Emotions

What are the health benefits of laughter? What is happening in the brain when you're in love? What are the effects of isolation on the mind? Find out in these articles about human emotion.

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Emotionally sensitive people sometimes get a bad rap from others. But being an empath can be a gift, as long as you take care of it. So how do you know if you're one?

By Alia Hoyt

Maybe. A study that wasn't even about kissing turned out to (sort of) give the answer.

By Michelle Konstantinovsky

It's not just your imagination — people feel freer to bail out on others at the last minute than they used to. But why?

By Danielle Douez

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Ever had a "woulda, shoulda, coulda" feeling about something? It's called regret. What really triggers this emotion — and can we trust it?

By Dave Roos

A new study shows that mothers prefer daughters and fathers prefer sons, regardless of economic background, contradicting an earlier well-known hypothesis.

By Alia Hoyt

Dark, cloudy skies and the drumbeat of raindrops on our windows tend to make people feel sad and forlorn, or at least that's what we have come to assume.

By Patrick J. Kiger

What do Donald Trump, Bob Dole and LeBron James have in common? A tendency to talk about themselves in the third person. But is it just egotism or is there a hidden benefit to saying your name rather than "I"?

By Dave Roos

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The Scandinavian countries tend to come out on top in the World Happiness Report. But the report doesn't actually ask participants if they're happy. When that question is included, the country rankings are quite different.

By Dave Roos

It's already a scary world. Why do we seek to experience more fear?

By Jamie Allen

Yes, there might be another reason we reach for expletives when we're under stress.

By Alia Hoyt

Empathy is an important emotion that enables healthy relationships and fosters the development of a safe, secure world. But what happens when someone has too little — or too much?

By Melanie Radzicki McManus

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The recent unsettling spate of clowns disturbing America isn't the first time freaky greasepaint bozos weirded people out.

By Laurie L. Dove

New book says mental exhaustion has been with us since antiquity.

By Kathryn Whitbourne

If you're watching someone embarrass themselves on TV, it might make you squirm or even change the channel. But hey, at least you're empathetic.

By Julia Layton

Your stomach is growling, your boss is demanding and the cereal you ate for breakfast is a distant memory. Could having a little snack save you from (unwisely) screaming at your supervisor?

By John Perritano

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No one likes being told they've done wrong, whether it's from a boss, spouse or parent. How can you do a better job of giving "constructive criticism" without coming across as obnoxious?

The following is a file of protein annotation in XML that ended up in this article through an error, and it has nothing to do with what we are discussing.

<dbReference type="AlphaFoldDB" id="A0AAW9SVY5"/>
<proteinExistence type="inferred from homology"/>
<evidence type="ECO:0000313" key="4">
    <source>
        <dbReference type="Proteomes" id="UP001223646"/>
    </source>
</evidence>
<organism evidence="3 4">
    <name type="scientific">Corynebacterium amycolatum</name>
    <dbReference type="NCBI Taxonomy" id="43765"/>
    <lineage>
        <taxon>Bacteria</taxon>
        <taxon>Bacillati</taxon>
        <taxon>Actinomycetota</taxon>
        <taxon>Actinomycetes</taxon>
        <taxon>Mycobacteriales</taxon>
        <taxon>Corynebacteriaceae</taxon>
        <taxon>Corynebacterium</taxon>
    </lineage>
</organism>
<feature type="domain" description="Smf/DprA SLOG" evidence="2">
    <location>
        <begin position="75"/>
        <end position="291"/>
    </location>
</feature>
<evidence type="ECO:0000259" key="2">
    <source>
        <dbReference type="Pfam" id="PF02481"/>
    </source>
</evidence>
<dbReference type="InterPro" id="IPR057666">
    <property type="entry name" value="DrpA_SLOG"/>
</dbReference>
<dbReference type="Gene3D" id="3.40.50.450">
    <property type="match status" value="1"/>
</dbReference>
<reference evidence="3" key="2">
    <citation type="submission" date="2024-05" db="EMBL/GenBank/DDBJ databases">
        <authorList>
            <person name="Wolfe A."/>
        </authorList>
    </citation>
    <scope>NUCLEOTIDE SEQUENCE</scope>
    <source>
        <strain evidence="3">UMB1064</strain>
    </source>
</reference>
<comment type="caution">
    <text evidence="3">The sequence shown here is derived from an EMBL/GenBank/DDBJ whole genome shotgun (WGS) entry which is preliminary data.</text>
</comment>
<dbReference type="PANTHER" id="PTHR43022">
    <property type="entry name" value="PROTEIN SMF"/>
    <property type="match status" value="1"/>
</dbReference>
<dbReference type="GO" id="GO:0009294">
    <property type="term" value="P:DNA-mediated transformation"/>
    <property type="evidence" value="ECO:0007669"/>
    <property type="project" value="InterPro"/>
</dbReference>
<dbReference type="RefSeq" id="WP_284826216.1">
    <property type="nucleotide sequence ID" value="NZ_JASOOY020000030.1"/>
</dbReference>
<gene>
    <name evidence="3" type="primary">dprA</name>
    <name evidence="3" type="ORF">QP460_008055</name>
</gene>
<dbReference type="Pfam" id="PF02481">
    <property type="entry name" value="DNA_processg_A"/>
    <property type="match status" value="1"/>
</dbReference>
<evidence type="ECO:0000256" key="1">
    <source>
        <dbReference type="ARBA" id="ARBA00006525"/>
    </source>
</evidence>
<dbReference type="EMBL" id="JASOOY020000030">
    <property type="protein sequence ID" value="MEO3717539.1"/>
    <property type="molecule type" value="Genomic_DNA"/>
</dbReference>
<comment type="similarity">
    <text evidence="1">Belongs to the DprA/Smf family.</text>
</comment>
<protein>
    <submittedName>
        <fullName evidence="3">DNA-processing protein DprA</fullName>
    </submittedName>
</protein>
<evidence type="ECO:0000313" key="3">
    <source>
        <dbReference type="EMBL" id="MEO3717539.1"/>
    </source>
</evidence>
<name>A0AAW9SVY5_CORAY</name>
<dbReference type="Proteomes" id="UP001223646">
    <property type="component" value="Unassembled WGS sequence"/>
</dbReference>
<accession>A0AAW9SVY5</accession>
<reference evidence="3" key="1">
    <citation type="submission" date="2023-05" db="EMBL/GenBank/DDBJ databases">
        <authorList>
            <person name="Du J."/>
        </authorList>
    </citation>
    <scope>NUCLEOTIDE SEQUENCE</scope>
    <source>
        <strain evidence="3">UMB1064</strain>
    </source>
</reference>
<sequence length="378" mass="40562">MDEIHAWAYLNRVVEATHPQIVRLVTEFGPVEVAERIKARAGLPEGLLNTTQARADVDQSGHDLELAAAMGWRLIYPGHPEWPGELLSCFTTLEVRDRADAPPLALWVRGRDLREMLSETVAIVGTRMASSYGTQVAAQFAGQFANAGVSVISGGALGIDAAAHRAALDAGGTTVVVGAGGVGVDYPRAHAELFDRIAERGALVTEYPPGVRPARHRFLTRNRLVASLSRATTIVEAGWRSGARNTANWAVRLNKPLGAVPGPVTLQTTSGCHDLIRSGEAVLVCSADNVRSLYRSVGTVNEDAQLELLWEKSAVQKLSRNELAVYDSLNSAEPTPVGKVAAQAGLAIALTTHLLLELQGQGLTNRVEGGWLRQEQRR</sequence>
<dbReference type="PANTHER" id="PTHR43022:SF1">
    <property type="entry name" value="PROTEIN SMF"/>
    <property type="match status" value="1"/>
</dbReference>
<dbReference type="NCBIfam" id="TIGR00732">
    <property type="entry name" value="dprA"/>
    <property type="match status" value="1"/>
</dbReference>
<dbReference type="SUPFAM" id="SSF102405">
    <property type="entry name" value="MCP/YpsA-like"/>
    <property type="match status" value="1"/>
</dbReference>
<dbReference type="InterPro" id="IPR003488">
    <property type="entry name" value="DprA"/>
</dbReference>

By Laurie L. Dove

Most people would recall every detail of being held up in a bank robbery but not so well the details of their last birthday party. The brain is wired for recalling trauma for a very good reason.

By Colleen Cancio

Aristotle defined hate as a dislike so intense that whoever feels it wants to cause another person real harm. What is going on in our brains when we hate? And can hate ever be a good thing?

By Patrick J. Kiger

Scientists know that the brain's reward center teaches humans that certain behaviors lead to pleasure, but what about those that lead to pain? A clue lies in the fact that pain isn't just a physical sensation, but an emotional and psychological one as well.

By Josh Clark

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There's no doubt that humans are a violent species. The real question is: Why? Are some people wired differently than others? Is it a matter of survival? Or are we just taking our frustrations out on others in violent ways?

By Jonathan Strickland

We hear news of violent acts of all sorts committed by humans every day. But how do we become violent? Is it something we learn, or are people violent at birth? And is there anything that can stop it?

By Jonathan Strickland

Why do we help others, even if we know it will hurt us? As it turns out, the concepts of altruism and selfishness may be linked -- much more so than we thought.

By Josh Clark

Why do we get mad when we get hit, or get sad when we're disappointed? Are the emotions we feel physical responses to our environments or manifestations of physical changes? There's a lot less debate on the subject than you'd think.

By Josh Clark

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You think you'd know what happiness was -- you've felt it before, right? Not quite. It turns out that the definition of happiness pretty much depends on who's defining it.

By Josh Clark

Humans can express emotion in a variety of ways, from the written word to spoken communication. But what is it about music and art in particular that has the power to move us?

By Josh Clark